indisputably both a measure of its value and the medium
          used for the exchange. To deny this is simply absurd.

          >The checks we write are exchange media - or as I call
          >them purchasing media. Checks are involved in the act of
          >purchase. They exchange for the sofa or TV.

          ?? More absurdity. If it was really the check that was
          being exchanged for the sofa or TV, what would be the
          purpose of the seemingly superfluous checking account
          balance that backs it up?

          Blank out.

          A check is merely a transfer instrument that moves the real
          measure of value and medium of exchange -- the funds in the
          checking account -- from buyer to seller.

          >This is true also of credit card slips. They actually do
          >the purchasing.

          More absurdity. A credit card slip is merely the _record_
          of a tripartite transaction that created an obligation for
          the credit card company to pay the vendor, and for you to
          pay the credit card company. Unlike bank lending that
          creates a liquid account balance ex nihilo, no money is
          created by this transaction.

          >Not the credit card, nor the credit card company, but
          >the slip you sign. So the credit card slip changes
          >hands and is the purchasing medium.

          It is not a purchasing medium. It simply records the
          creation of an obligation.

          >But what about the value the bank adds to your account
          >when they make a loan? It's an obligation taken on by
          >the bank. It's a promise to pay anyone who has a claim
          >on your account.

          ?? But it is also the _means_ to make such payments! When
          a credit card company takes on an obligation to honor your
          word, it must come up with the money from its other
          resources. The bank has simply created the money out of
          thin air.

          >It's not "money creation" for again it
          >is neither an exchange medium, nor a measure of value.

          ?? It is self-evidently and indisputably both.

          >(I would hate to get into the 'Ms'.)

          No doubt...

          >As I said, you can put anything you wish into a defined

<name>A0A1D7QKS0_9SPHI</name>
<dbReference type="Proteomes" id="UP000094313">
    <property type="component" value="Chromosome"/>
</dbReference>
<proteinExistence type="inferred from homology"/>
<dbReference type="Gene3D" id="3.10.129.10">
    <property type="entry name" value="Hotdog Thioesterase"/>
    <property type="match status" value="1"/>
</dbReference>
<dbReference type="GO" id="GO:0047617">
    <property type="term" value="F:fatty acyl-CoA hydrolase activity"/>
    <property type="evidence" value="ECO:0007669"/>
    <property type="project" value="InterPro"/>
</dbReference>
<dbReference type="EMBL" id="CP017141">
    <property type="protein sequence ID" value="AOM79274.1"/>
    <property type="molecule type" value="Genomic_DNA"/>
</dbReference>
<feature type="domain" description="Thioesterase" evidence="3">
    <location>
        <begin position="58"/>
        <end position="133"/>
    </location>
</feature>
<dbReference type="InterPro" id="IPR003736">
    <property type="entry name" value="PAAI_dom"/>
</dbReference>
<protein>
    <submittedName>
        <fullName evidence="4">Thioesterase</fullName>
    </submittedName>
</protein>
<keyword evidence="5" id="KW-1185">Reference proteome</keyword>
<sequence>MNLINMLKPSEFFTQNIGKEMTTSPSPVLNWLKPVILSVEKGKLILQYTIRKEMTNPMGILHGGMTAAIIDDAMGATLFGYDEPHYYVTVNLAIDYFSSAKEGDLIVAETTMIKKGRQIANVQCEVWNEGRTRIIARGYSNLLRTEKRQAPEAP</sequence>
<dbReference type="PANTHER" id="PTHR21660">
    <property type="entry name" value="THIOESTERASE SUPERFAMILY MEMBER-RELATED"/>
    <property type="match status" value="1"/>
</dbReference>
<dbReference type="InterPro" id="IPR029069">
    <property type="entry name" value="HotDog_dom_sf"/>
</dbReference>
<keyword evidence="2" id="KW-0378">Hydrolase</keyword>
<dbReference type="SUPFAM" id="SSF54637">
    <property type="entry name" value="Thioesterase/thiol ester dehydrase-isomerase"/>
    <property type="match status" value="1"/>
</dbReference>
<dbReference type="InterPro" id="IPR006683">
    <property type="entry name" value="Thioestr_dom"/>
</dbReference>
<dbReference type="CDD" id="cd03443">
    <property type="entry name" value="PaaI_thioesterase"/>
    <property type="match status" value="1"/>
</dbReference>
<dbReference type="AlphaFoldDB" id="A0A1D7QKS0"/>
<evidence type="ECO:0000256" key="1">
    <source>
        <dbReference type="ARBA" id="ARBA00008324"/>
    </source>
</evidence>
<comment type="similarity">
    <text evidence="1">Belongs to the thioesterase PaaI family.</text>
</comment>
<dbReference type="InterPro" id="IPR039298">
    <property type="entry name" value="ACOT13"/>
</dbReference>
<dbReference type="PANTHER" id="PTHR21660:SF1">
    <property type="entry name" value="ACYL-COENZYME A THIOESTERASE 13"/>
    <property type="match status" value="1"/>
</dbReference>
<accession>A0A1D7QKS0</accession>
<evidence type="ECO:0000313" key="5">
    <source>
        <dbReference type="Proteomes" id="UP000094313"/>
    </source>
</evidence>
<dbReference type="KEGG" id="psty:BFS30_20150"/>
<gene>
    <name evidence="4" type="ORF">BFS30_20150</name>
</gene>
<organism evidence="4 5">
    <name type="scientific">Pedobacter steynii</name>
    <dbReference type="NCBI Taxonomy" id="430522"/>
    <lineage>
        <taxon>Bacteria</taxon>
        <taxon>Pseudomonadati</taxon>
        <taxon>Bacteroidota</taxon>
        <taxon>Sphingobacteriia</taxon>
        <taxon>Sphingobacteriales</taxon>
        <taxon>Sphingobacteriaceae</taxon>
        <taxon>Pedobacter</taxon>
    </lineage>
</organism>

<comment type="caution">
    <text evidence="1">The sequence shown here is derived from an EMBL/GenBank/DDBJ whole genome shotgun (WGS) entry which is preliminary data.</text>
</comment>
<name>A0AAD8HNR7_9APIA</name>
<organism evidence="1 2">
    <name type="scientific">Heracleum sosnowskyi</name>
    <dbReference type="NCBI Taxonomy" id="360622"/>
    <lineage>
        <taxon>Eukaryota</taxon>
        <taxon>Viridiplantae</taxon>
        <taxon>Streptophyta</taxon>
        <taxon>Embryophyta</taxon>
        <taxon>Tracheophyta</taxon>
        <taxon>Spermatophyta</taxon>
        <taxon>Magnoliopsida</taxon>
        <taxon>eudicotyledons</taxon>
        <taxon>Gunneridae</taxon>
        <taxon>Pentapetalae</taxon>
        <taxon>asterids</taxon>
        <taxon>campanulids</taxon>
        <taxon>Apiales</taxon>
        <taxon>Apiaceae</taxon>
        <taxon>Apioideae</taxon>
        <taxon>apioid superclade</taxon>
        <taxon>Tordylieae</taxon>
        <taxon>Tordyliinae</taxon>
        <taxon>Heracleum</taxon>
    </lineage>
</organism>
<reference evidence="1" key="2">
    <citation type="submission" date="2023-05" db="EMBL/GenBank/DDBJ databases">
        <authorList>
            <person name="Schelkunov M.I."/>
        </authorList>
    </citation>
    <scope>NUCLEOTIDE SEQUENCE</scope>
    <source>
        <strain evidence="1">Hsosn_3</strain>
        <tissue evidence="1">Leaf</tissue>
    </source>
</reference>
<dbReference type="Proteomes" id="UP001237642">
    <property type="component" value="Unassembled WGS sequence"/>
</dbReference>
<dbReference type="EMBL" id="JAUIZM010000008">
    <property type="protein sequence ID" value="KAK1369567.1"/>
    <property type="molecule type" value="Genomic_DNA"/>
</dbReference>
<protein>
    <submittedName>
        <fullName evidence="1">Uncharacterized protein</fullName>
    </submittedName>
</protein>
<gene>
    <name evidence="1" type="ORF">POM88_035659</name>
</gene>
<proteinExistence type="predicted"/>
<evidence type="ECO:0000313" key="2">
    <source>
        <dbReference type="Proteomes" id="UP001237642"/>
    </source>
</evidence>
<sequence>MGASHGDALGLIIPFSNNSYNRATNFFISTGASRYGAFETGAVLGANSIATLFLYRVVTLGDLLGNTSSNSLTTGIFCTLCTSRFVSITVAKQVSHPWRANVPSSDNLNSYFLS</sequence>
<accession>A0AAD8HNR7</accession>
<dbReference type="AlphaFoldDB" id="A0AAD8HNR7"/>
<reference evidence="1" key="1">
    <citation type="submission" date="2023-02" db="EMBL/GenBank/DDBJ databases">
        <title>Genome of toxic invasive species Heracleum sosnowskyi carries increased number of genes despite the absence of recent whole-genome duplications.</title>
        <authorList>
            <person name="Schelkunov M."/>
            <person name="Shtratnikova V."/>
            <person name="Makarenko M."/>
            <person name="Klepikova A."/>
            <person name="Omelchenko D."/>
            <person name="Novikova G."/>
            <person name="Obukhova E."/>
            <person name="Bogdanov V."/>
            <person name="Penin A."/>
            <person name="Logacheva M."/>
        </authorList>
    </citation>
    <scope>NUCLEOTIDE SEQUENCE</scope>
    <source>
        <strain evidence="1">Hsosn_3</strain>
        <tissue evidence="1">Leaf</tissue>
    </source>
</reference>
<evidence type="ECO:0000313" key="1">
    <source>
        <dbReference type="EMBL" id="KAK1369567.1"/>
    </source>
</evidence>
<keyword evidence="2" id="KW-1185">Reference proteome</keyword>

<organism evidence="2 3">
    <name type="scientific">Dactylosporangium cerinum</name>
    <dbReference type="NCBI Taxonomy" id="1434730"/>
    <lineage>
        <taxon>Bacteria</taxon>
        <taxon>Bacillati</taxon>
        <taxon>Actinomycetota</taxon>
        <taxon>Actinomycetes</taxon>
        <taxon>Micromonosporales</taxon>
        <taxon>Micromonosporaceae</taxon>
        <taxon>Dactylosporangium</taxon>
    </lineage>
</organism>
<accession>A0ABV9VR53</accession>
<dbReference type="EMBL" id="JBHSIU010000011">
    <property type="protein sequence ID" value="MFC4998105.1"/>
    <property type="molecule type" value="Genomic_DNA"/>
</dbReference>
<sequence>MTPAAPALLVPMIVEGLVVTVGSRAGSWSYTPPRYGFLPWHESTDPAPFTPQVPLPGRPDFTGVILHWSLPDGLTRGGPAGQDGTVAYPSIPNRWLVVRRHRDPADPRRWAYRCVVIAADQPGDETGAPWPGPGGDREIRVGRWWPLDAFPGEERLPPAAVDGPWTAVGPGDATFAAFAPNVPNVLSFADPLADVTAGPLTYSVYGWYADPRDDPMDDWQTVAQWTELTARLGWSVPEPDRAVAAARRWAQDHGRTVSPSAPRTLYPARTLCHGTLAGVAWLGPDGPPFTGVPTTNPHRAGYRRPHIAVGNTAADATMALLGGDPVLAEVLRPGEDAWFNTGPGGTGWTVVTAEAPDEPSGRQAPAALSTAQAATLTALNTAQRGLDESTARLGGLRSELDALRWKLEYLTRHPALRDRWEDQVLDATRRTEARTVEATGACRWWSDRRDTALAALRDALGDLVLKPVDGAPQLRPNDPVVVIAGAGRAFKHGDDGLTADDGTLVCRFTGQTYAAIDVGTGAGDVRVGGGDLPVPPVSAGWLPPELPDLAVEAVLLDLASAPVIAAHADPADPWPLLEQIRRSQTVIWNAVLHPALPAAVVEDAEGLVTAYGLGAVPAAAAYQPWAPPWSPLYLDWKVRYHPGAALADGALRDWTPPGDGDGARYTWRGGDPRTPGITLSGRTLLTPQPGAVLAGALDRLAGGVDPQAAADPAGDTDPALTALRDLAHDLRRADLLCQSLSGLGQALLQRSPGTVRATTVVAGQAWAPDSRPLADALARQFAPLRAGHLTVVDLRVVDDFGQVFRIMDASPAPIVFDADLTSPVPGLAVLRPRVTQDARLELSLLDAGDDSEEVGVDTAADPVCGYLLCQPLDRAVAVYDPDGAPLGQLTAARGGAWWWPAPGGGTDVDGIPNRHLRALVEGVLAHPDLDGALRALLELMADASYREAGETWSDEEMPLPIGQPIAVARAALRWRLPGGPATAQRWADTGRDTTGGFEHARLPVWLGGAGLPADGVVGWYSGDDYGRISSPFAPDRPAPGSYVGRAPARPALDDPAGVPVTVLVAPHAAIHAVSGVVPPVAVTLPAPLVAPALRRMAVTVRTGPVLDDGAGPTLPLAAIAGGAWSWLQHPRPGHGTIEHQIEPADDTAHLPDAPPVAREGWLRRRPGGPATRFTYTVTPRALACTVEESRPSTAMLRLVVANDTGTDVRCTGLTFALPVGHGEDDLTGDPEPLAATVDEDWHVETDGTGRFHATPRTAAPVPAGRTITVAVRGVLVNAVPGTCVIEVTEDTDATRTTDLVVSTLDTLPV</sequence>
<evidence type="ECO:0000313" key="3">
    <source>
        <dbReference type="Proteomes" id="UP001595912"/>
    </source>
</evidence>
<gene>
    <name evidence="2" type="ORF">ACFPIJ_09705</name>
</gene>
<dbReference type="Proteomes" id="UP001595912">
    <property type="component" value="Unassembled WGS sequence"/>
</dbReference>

>concept and attached any label to the result.

          As long as your intention is to mislead rather than
          enlighten...

          >However, there should be a certain homogeneity to the
          >contents of the concept and the label you attach to the
          >concept should be acceptable.

          And all credible economists accept the definition that
          checking account balances are money. No credible economist
          claims that credit card slips are money.

          >Contrast this with the clutter contained in the modern
          >concept of money. It is a "store of value" (which
          >sensible people should avoid);

          Readers may find it difficult to fathom how the wisdom of
          providing for one's future by storing value, which dates at
          least to Old Testament times, could suddenly have become
          not sensible. I know I do.

          >it is a "measure of value" (that doesn't seem to relate
          >to anything in particular);

          ?? Because it relates to everything in general that has
          value. Hello?

          >it is a "medium of exchange" (whose function has
          >overwhelmingly been replaced by other instruments).

          Try making a check function as a replacement for the
          account balance it represents, and tell us how that works
          for you (you might want to secure a "Get Out Of Jail Free"
          card, first).

          >All purchasing media are actually "promises to pay".

          Again, that is just false. A gold coin is not a promise to
          pay. It is payment.

          >Emulating the goldsmiths of yesteryear, bankers found
          >they could issue many more 'promises to pay dollars'
          >than they actually had. This, because people bringing
          >in checks to a bank did not want to cash them for dollar
          >bills, but instead deposited them to their accounts.

          >So a reputable, well-run, bank could lend a lot more
          >'promise to pay dollars' to its customers than it
          >actually had. It would keep a reserve of dollar bills
          >for customers who actually wanted them, but this would
          >be a fraction of the outstanding 'promises' it had
          >issued to its customers.

          ?? That is arrant question-begging: you are merely
          _assuming_ that a bank that engages in such questionable
          dealings is "reputable" and "well-run."

          >How much of a reserve? That depends on the bank.